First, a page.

A fluffy little book with likeable enough characters, a soap-opera plot, and enough references to classic book titles that prove the author not only paid attention in class, but was surely one of the kids that preferred to be reading than anything else. A.J. Fikry, a grumpy owner of an independent bookstore on an island off Cape Cod that can only be Martha’s Vineyard, is headed for death by drinking and the general slovenly-ness that befalls men who do not have women to keep them in order when he is handed a surprise that turns his life about. The surprise reads classic books, makes others read classic books, reignites Fikry’s passion for classic books, and former English majors reading Zevin’s text will feel smug because they will happily catch all the references to their days when they, too, should have been paying attention in class.
On the face of it an uplifting story of a group of eight hayseeds from Washington state who come together to become the world’s best rowing team. They stand for all that is good in America — hard work, optimism, rags-to-riches, democracy, talent, and above all a can-do attitude — when they compete for gold in Hitler’s 1936 Berlin Olympics. Brown’s writing is so evocative that you can feel the cold wind on Lake Washington during a late-fall practice, endure the doubt inside the mind of every student-rower anxious about paying for an upcoming semester during the height of the great depression, crane your neck watching a tight race, and in the end, when all goes right, fly on a boat with eight oarsmen working in perfect synchrony. You really do want these guys to beat the Nazis.
We started with a two-day-old, no-knead light rye bread baked with millet and oat groats. After painting each slice with olive oil, we toasted them on the grill. Then we schmeared each toast with a compound butter with chopped, spring garlic scapes, minced chives, and grated parmesan following the recipe set by Melissa Clark in the New York Times. We ate so many we almost couldn’t eat dinner.
This first novel captures the bleak experience of Hattie, the black mother of a dozen kids, who has come north as part of The Great Migration. Escaping Jim Crow south to settle in Philadelphia and struggling to keep her head above a rising tide of poverty, poor relationships, wayward children, and a philandering husband, we read a series of loosely tied short stories about each of Hattie’s children. The painted pictures are rich with detail and character but poor Hattie is the bible’s Job. She is tested over and over and while she manages to maintain her pride, I was beaten down in the process.
Even before WW II came to a close the United States was already preparing to admit Nazis into the country. The horror, of course, is that even though the practice lasted for years beyond the war’s conclusion, Jews who had survived the devastation were still isolated in concentration camps and camps for displaced persons. Palestine, the U.K., and the U.S. forbid their entry. Unfortunately, Lichtblau is so blinded by his outrage that he fails to paint a larger picture. He never explains why American leaders were so obsessed by their anti-Communism that they felt it essential to employ every possible weapon at their disposal to stave off the Russians. Those weapons included nuclear warheads, proxy wars around the globe, spies of every type, dirty tricks, and the drafting of former Nazis (before the Russians could draft the same ones) to develop even more aggressive tactics. Rather than feeling unabated anger over American cohabitation with arch enemies, I was left wanting to know more about the anti-Communist mania that overtook the country. It does not help that Lichtblau considers every Nazi party member to have been a mass killer. No doubt, some were integral parts of the Nazi killing machine, but not every party member is a full supporter of every policy any more than every American who voted for Bush or paid her taxes or worked in his government, say a lifelong Republican worked in the Department of Commerce for 18 years, thought that America’s demolition of Iraq was a wise plan.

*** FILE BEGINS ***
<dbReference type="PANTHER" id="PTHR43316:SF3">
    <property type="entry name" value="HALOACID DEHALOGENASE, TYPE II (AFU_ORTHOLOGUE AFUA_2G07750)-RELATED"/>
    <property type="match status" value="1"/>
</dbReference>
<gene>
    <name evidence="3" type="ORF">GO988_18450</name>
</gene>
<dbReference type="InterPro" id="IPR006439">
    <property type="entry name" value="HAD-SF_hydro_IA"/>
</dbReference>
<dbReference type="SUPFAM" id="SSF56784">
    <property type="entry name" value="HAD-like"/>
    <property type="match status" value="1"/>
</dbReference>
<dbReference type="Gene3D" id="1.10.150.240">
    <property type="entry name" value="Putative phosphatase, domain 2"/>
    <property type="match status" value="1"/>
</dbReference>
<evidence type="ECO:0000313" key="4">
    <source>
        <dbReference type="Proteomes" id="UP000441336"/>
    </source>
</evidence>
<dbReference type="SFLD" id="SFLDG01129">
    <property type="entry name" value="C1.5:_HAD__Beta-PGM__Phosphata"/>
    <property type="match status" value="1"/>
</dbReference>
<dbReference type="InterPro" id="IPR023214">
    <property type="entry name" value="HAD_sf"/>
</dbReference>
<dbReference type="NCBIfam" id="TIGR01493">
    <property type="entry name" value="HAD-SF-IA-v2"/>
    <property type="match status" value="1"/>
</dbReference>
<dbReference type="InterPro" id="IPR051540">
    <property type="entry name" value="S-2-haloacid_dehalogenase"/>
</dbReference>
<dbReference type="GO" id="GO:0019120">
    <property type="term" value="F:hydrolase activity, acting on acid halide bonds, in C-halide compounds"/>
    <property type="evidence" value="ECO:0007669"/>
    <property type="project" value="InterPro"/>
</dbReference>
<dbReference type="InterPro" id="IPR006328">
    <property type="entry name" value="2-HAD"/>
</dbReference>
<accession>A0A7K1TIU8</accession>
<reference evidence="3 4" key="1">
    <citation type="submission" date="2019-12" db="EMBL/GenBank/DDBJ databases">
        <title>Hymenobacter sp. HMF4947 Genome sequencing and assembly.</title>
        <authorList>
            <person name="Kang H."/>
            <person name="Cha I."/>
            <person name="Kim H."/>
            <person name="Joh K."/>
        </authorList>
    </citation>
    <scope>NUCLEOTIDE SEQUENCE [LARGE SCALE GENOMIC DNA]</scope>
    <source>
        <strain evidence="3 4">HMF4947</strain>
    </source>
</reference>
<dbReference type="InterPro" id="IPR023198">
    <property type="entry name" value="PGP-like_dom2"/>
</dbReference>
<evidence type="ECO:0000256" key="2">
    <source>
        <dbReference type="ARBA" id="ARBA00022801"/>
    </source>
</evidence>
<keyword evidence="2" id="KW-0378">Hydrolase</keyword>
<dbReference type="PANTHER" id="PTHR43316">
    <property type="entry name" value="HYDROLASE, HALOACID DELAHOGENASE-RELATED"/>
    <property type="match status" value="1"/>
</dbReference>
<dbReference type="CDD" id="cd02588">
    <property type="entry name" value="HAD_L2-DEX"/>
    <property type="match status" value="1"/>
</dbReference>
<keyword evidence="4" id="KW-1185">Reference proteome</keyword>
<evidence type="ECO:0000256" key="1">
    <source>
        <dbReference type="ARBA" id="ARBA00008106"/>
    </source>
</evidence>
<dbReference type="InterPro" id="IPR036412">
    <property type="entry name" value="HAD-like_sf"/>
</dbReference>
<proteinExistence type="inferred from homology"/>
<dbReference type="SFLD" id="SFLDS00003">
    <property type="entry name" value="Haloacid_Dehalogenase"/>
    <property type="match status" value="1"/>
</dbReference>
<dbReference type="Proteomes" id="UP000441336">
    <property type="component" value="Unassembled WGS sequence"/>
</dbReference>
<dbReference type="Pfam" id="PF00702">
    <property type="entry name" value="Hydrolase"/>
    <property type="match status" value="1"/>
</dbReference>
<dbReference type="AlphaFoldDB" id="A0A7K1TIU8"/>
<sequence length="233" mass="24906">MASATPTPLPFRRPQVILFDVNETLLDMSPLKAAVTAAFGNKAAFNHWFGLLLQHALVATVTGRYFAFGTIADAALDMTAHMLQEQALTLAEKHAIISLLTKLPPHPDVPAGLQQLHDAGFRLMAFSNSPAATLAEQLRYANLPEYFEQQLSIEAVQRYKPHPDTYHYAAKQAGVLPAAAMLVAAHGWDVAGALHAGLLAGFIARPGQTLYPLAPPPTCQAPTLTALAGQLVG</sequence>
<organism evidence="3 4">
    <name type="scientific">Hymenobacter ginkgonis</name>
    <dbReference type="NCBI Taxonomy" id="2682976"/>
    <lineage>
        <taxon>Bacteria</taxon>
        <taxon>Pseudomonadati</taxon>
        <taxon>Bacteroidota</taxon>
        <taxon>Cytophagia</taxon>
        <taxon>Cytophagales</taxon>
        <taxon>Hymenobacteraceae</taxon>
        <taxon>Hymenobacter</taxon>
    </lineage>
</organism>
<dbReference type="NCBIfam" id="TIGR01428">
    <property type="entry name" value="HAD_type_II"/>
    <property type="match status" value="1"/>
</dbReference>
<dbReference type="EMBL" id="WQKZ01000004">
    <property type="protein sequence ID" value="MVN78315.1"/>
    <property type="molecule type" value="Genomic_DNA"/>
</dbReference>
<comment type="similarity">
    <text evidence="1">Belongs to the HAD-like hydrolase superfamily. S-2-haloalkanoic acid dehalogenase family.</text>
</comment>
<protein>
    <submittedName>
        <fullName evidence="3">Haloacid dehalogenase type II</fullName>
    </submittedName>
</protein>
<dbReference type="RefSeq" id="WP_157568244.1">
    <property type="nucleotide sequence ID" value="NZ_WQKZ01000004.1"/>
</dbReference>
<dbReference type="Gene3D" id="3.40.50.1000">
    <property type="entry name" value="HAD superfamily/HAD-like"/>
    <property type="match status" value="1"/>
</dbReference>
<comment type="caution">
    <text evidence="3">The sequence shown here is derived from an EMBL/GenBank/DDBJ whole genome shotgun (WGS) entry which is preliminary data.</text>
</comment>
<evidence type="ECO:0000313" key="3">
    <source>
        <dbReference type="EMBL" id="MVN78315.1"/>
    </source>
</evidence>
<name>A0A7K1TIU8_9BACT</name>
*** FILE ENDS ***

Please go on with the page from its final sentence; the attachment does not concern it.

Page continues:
I need to work on my consistency. Some of my slashes expanded perfectly and others, meh. These were interesting loaves on a couple of accounts. The buckwheat gave the breads a bluish tint. Also, I used Saudi Arabia starter. Usually Saudi Arabia doesn’t make light breads, but these were great. In contrast, a pair of full-length baguettes I made with my Meadville starter on the same day turned out too pasty-tasting to even post a picture. Isaac had to turn those into bruschetta. So much to learn.